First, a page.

Green Day
- Insomniac
Record Label: Reprise Records
Release Date: October 10, 1995

Most people would say Dookie, but for me it was Insomniac that changed it all. I guess I was 12 or 13 when I discovered this record. At the time, I was still listening to Michael Jackson and Van Halen, whatever my parents listened to, whatever radio rock hit was playing on the top 40 station my parents listened to. This was the record I had to hide from my parents, inspired me to play guitar (I could actually play some poor man's version of "Brain Stew" when I was first learning guitar). I even somehow convinced my dad to take me to see Green Day play. We stood in the back and watched the pit go crazy. Billie Joe divided the crowd and got them to shout "Fuck" and "You" back and forth. My dad was horrified. I went out and bought Dookie. (Ryan Slate - Look Mexico)




Neurosis - A Sun That Never Sets
Record Label: Relapse Records
Release Date: August 7, 2001

I had been a fan of Neurosis for a while already by the time this record came out. I had an older cousin that listened to a lot of heavy music and gave me a bunch of CDs, included were Pantera, Slayer, The Offspring, Pink Floyd and a Neurosis album, Through Silver in Blood. That album had constant play and replay on my various CD players for many years. As time had gone by, I ventured into other realms of music: a bit of hardcore, a lot of indie and hip hop, and then I was in a record shop in Iowa City and saw the newest Neurosis record that had been out for about a month or so. I bought it and went straight to my car to listen to it as loud as I could. At this time, I was heavy into Poison the Well and anything melodic hardcore, and listening to this record I recall just staring at my car stereo thinking it was the heaviest thing I had ever, ever heard. The guitar tones, how big the drums sounded, the soundscapes and everything in between, and how angry the vocals sounded, it was all so overwhelming. Later, the album was released as a visual album on DVD, every song had a video that all flowed into each other. Since the release of A Sun That Never Sets, it has shaped my tastes in other music, my guitar playing, what amps I buy because of how they sound and music making in general. It has been my monumental album that will always be played over and over again. (Jacob Belcher - Drop Dead Gorgeous / Of Legends / Its Teeth)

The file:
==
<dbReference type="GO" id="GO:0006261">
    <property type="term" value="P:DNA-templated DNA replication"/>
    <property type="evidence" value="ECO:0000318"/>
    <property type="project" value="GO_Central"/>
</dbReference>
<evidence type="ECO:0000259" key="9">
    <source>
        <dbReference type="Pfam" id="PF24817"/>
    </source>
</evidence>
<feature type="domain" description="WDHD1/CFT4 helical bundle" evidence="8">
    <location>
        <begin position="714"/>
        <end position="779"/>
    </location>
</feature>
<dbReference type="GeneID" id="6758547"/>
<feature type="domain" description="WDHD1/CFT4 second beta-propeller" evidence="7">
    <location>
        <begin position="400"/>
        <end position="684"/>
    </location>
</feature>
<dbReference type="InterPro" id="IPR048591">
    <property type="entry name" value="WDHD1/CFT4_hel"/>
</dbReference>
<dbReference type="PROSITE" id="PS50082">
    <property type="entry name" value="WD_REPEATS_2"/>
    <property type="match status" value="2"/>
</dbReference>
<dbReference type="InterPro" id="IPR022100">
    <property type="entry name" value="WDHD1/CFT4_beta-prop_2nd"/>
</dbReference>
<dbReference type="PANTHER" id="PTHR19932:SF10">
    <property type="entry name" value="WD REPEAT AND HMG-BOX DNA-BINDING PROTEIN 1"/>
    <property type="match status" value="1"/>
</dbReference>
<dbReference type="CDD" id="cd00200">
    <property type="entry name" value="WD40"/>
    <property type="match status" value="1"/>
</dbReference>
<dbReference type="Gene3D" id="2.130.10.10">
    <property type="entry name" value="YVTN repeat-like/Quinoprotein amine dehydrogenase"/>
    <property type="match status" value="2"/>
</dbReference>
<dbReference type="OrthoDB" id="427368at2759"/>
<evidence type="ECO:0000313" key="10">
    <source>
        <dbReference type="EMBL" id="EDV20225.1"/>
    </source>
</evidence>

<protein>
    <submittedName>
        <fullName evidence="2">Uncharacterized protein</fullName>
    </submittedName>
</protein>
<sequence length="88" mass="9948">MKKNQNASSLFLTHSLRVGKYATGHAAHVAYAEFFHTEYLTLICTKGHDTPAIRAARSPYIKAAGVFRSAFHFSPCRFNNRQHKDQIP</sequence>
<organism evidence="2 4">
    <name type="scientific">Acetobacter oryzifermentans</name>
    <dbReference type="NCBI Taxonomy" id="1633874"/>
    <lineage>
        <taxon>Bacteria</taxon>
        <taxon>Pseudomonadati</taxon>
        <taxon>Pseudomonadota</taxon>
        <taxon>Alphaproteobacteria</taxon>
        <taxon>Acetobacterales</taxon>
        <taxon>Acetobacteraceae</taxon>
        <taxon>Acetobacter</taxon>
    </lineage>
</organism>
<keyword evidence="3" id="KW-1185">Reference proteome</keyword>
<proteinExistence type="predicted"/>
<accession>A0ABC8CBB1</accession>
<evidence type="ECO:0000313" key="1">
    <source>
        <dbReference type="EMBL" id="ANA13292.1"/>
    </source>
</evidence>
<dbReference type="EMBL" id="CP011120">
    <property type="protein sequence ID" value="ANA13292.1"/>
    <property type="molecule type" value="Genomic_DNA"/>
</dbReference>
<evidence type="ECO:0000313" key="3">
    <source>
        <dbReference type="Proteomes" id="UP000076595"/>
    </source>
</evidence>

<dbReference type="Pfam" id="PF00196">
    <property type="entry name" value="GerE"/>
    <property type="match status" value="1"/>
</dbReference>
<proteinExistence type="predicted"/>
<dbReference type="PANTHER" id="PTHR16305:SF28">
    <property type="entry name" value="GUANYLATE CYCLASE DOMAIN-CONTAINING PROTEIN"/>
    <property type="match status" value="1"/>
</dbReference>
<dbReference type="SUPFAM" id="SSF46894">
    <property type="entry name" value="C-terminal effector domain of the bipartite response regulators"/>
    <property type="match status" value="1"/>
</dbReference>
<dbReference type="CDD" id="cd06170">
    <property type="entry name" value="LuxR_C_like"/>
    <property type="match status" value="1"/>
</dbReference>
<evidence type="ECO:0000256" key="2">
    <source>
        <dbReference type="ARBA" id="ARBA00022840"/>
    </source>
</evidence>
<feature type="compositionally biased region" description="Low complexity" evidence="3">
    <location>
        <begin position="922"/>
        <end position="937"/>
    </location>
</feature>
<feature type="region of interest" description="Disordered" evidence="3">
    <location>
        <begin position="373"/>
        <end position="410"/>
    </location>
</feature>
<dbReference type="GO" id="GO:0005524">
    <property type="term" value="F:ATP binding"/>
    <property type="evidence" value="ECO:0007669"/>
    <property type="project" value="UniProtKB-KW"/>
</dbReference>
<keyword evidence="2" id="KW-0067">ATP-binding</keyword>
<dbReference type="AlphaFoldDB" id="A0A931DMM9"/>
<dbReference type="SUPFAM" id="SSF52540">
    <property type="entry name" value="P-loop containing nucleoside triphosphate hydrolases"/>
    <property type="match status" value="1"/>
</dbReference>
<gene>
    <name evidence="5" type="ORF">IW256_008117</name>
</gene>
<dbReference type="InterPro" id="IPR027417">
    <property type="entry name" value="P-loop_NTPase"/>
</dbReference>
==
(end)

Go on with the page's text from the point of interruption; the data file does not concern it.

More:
Nirvana - Nevermind
Record Label: DGC Records
Release Date: September 24, 1991

As a kid, my exposure to music was very reliant on what the radio and MTV were playing. I loved pop music. I still do. But at age 11, the radio started playing a song called "Smells Like Teen Spirit." As soon as I had a copy of Nirvana's Nevermind in my stereo, my world began to change. That record gave me rock music. It opened the door to so many other records that would be released throughout my teenage years. It wasn't two years after Nevermind came out that my grandmother bought me my first guitar and I started my first band. (Ryan Key - Yellowcard)